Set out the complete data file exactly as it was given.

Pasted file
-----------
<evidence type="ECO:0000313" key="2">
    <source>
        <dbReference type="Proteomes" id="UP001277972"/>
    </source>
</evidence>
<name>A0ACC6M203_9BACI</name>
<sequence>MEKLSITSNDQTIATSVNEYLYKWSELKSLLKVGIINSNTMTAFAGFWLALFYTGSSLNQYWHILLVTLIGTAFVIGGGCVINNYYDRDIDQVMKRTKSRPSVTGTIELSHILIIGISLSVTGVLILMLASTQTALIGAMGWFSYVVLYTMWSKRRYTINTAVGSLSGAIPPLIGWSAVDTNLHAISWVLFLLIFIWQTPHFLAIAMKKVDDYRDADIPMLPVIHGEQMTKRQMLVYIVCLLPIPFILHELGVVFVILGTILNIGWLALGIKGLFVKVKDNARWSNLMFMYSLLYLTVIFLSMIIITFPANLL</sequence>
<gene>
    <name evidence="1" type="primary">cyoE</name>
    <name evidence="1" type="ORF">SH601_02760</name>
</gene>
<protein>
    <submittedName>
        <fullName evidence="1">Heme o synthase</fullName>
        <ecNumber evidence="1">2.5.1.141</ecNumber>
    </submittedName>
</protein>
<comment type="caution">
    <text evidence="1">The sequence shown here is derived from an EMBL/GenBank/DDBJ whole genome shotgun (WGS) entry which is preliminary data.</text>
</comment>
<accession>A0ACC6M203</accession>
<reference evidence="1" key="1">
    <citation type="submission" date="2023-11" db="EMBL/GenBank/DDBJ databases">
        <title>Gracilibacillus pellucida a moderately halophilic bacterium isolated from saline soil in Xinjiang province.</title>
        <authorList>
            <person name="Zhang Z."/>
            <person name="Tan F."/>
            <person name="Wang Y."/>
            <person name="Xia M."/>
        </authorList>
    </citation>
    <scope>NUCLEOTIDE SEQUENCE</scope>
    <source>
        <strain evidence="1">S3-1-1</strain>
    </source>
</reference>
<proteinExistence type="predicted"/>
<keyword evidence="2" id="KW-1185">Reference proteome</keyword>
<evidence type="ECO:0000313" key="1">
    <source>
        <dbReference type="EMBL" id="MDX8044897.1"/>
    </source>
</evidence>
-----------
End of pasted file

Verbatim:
<evidence type="ECO:0000313" key="2">
    <source>
        <dbReference type="Proteomes" id="UP001277972"/>
    </source>
</evidence>
<name>A0ACC6M203_9BACI</name>
<sequence>MEKLSITSNDQTIATSVNEYLYKWSELKSLLKVGIINSNTMTAFAGFWLALFYTGSSLNQYWHILLVTLIGTAFVIGGGCVINNYYDRDIDQVMKRTKSRPSVTGTIELSHILIIGISLSVTGVLILMLASTQTALIGAMGWFSYVVLYTMWSKRRYTINTAVGSLSGAIPPLIGWSAVDTNLHAISWVLFLLIFIWQTPHFLAIAMKKVDDYRDADIPMLPVIHGEQMTKRQMLVYIVCLLPIPFILHELGVVFVILGTILNIGWLALGIKGLFVKVKDNARWSNLMFMYSLLYLTVIFLSMIIITFPANLL</sequence>
<gene>
    <name evidence="1" type="primary">cyoE</name>
    <name evidence="1" type="ORF">SH601_02760</name>
</gene>
<protein>
    <submittedName>
        <fullName evidence="1">Heme o synthase</fullName>
        <ecNumber evidence="1">2.5.1.141</ecNumber>
    </submittedName>
</protein>
<comment type="caution">
    <text evidence="1">The sequence shown here is derived from an EMBL/GenBank/DDBJ whole genome shotgun (WGS) entry which is preliminary data.</text>
</comment>
<accession>A0ACC6M203</accession>
<reference evidence="1" key="1">
    <citation type="submission" date="2023-11" db="EMBL/GenBank/DDBJ databases">
        <title>Gracilibacillus pellucida a moderately halophilic bacterium isolated from saline soil in Xinjiang province.</title>
        <authorList>
            <person name="Zhang Z."/>
            <person name="Tan F."/>
            <person name="Wang Y."/>
            <person name="Xia M."/>
        </authorList>
    </citation>
    <scope>NUCLEOTIDE SEQUENCE</scope>
    <source>
        <strain evidence="1">S3-1-1</strain>
    </source>
</reference>
<proteinExistence type="predicted"/>
<keyword evidence="2" id="KW-1185">Reference proteome</keyword>
<evidence type="ECO:0000313" key="1">
    <source>
        <dbReference type="EMBL" id="MDX8044897.1"/>
    </source>
</evidence>